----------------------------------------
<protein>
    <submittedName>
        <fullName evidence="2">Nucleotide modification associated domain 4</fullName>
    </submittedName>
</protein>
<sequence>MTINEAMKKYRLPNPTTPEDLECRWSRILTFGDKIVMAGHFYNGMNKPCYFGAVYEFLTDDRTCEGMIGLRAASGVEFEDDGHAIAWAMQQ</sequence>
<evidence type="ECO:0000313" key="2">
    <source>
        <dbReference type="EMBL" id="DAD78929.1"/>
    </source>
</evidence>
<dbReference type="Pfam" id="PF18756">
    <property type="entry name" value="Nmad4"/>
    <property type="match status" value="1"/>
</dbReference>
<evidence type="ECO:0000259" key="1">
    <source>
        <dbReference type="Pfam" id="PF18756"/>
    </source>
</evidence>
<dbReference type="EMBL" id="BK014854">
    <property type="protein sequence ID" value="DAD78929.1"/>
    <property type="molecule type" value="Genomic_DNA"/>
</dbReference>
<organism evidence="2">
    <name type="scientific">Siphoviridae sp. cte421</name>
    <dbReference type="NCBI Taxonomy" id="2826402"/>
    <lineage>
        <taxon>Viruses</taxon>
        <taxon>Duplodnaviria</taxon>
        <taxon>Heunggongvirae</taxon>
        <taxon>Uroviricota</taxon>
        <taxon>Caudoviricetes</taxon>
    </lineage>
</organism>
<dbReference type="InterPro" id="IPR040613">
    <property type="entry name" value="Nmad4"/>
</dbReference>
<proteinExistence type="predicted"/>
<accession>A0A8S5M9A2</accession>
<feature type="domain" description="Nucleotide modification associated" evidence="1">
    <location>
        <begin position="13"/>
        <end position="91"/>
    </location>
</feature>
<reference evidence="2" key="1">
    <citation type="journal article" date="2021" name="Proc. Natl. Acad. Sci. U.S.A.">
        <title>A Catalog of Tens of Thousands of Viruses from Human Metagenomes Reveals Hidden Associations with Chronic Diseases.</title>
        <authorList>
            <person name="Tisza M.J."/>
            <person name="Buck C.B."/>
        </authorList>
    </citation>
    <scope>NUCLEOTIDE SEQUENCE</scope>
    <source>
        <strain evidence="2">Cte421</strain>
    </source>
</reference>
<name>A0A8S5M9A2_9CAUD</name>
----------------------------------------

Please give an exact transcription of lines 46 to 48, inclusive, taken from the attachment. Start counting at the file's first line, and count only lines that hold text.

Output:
</feature>
<reference evidence="2" key="1">
    <citation type="journal article" date="2021" name="Proc. Natl. Acad. Sci. U.S.A.">